By Michael E. Miller
By Allie Conti
By David Villano
By Jose D. Duran
By Michael E. Miller
By Allie Conti
By Kyle Swenson
By Luther Campbell
At this inaugural meeting of a new Miami Beach homeowners association, the information table held cookies and juice as well as sign-up sheets where neighbors could leave their names and complete a questionnaire about their interests and concerns.
I was there because it was my neighborhood. One of the organizers had dropped off an informational flyer at my home, which is how I learned about the controversial issue that had prompted formation of the new group. The Miami Beach planning department and the city's advisory planning board had endorsed a proposal to change the zoning along the south side of 40th Street between Chase Avenue and Pine Tree Drive, near the heart of the area known as Mid-Beach. Its current zoning is residential. The proposal would change it to something called "RO/Residential Office." This was being done, according to the flyer, to allow houses of worship where once only single-family houses had been allowed.
The flyer's language was fashioned with care, and for good reason: Indelicate phrasing could have easily resulted in a charge of prejudice. "Our immediate concern is preventing the rezoning of the south side of 40th Street," it read. "The change was requested to permit several presently nonconforming uses by Orthodox Jewish religious groups to continue to function at their present locations.... While the need of the Orthodox Jewish community for sites on which to conduct religious-related activities is paramount, it is premature to conclude that the only location for these facilities is on the south side of 40th Street."
The meeting, held in an auditorium at the Miami Heart Institute, got under way the evening of June 21. Gary Hunt, the "provisional" president of the fledgling homeowners association (technically it didn't yet exist), coaxed everyone into coming up close to the stage so he could be heard. While he was doing that and fiddling with an enlarged map of the neighborhood, a number of late arrivals marched in and sat down right in front. All were men. All wore yarmulkes.
Hunt, an easy-going 47-year-old businessman, opened by explaining that the real problem with the proposed zoning change was not that it would permit Orthodox Jews to turn private homes into synagogues but that it would also permit office buildings up to three stories tall along this edge of the residential neighborhood. (The north side of 40th Street includes a post office and a series of parking lots supporting the businesses that line 41st Street.)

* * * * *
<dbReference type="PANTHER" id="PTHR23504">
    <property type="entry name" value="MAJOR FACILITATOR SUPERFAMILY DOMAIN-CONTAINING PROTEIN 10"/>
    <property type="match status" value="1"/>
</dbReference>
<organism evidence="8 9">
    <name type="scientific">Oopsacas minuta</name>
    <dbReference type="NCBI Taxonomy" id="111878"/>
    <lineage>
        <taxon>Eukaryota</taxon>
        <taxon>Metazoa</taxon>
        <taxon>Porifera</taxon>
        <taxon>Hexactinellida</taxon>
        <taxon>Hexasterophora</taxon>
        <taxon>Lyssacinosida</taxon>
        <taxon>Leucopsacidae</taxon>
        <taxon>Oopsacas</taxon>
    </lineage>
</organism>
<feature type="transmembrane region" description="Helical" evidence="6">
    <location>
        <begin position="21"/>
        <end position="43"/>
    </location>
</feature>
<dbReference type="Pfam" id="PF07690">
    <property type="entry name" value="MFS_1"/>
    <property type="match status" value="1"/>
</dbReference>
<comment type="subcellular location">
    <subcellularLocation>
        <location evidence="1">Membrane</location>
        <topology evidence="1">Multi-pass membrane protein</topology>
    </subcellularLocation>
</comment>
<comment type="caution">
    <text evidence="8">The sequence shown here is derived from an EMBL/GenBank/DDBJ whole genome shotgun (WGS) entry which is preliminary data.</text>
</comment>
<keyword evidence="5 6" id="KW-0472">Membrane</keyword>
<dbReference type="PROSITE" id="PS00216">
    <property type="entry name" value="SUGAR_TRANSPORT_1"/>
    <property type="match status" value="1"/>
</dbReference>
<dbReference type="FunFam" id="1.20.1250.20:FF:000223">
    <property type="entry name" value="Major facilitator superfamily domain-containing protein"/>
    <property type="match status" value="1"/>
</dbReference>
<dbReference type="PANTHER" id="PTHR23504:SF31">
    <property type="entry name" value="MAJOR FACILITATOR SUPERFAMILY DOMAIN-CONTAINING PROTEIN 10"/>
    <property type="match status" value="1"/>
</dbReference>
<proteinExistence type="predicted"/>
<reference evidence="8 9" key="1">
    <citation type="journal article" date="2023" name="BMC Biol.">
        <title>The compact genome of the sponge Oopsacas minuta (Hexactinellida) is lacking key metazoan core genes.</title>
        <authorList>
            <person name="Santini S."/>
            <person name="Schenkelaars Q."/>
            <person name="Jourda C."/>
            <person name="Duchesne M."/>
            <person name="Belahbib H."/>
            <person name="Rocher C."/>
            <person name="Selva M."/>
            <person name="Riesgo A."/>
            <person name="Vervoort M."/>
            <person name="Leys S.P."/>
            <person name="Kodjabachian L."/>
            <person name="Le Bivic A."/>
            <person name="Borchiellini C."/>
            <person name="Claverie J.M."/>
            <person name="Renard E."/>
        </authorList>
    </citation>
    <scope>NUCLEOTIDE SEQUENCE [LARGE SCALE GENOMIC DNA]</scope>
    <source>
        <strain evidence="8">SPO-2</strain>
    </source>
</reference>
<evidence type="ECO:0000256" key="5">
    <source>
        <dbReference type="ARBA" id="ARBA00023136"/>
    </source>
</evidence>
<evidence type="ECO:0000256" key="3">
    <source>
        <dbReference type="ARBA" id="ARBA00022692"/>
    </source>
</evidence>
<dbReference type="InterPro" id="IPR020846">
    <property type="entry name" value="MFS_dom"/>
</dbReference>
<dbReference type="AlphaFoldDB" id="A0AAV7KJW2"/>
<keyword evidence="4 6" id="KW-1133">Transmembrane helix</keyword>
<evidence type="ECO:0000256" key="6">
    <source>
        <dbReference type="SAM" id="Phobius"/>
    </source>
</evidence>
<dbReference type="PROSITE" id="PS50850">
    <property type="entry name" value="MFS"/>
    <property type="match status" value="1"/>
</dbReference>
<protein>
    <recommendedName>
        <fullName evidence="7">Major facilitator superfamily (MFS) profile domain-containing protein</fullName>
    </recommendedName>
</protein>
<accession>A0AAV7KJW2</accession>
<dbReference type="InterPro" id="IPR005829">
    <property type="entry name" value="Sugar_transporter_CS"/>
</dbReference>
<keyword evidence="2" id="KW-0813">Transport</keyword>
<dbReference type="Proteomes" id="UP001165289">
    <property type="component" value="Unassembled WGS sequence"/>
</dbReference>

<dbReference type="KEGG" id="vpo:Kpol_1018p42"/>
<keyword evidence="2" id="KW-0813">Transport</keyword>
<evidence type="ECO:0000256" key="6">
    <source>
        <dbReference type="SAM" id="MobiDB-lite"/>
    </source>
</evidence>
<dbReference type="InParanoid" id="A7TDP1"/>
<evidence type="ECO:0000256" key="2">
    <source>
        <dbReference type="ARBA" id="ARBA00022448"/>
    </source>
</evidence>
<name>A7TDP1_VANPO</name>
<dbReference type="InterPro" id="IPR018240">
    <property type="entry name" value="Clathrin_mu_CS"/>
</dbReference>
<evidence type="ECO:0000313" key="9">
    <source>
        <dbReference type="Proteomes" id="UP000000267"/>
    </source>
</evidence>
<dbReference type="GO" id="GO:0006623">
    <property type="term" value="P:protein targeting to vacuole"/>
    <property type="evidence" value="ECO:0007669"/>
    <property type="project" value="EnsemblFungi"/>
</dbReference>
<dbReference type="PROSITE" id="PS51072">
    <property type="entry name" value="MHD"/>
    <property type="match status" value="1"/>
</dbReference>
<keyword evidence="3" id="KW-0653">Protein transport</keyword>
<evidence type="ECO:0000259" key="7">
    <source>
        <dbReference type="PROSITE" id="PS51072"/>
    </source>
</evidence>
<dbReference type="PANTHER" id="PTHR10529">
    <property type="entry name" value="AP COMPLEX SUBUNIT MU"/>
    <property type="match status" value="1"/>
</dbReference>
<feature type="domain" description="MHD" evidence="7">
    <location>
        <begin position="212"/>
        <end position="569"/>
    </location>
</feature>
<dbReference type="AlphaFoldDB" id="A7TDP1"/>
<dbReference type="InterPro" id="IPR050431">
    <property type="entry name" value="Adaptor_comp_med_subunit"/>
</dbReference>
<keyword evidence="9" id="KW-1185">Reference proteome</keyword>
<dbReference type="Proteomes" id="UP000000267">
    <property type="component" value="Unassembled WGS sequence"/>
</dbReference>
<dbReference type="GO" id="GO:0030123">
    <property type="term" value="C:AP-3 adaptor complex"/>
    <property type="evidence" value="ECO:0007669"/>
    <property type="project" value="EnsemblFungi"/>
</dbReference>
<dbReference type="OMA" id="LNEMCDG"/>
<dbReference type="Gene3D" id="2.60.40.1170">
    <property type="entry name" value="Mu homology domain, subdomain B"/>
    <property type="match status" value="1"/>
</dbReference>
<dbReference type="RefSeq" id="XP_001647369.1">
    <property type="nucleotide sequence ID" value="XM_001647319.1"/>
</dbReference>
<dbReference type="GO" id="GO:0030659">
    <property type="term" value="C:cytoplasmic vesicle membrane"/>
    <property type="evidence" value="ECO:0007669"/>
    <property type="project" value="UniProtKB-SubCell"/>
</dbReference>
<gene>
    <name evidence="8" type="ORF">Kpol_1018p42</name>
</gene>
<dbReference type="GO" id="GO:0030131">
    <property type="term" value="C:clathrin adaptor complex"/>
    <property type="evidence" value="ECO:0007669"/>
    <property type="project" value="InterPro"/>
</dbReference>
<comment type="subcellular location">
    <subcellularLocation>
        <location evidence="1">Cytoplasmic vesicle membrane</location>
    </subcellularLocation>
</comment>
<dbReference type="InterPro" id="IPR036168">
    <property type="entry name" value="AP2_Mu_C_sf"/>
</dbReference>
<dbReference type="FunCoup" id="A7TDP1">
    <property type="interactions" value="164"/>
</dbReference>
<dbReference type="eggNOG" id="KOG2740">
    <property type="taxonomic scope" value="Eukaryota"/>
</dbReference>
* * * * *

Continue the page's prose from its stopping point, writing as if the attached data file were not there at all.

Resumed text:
No sooner had Hunt begun a description of past zoning problems along 40th Street than one of the late arrivals abruptly interrupted to challenge the historical accuracy of Hunt's narrative. The outburst was so unexpected, so loud, and so obviously antagonistic that it was shocking.
The late arrival ignored entreaties to let Hunt continue. He was argumentative, combative to the point of being rude. And soon he was joined by other Orthodox men in the auditorium.
Within minutes Hunt had lost control of the meeting and pandemonium reigned. A dozen people were shouting at once, leveling all sorts of nasty accusations: This wasn't about zoning, it was about being anti-Orthodox. The so-called homeowners association was really a conspiracy against the neighborhood's Orthodox Jews. Not everyone had received the flyers announcing the meeting. One man bellowed, "If you had a mezuzah on your door, you didn't get a notice!"
Two of Hunt's fellow organizers, Bill Wax and Carol Herman, stepped forward in an attempt to come to his aid, but they too were shouted down by the Orthodox men in the crowd. Herman, trying to speak over the cacophony, seemed close to tears. "Excuse me!" she cried out at one point. "I have the floor!"
Before long her supporters in the audience fired their own verbal salvos: The Orthodox had lied to the city about using single-family homes as shuls, or synagogues. City commissioners always helped their own, and everybody knew the city commission was Jewish. If the Orthodox wouldn't oppose the zoning change, they could form their own homeowners association.
What had been planned as a friendly gathering of neighbors with a common problem degenerated into a confrontation that quickly turned ugly.
Who knows what might have happened had Rabbi Donald Bixon not managed to gain the floor. A boyish-looking 30-year-old who leads the Orthodox congregation Young Israel of Miami Beach, Bixon's eloquent appeal for unity and mutual respect temporarily lowered the temperature. Long enough, at least, for the warring sides to appoint an ad hoc committee that would explore possibilities for compromise.
With that action, the meeting sputtered to a disorderly close amid fresh bouts of arguing and a palpable sense of mistrust. Many of the approximately 65 people present, Orthodox and non-Orthodox alike, swarmed to the information table to plunk down $25 for membership in the new homeowners association.
"I think both sides felt threatened," Rabbi Bixon told me later. "Both sides felt that something they'd worked very hard to achieve was about to be taken away." He described the needs of Mid-Beach's substantial population of Orthodox Jews, whose religious codes require that they walk to their shuls on the Sabbath. That limitation, coupled with restrictive zoning in the area, had created the need for a specially zoned district where single-family homes could legally be used as synagogues.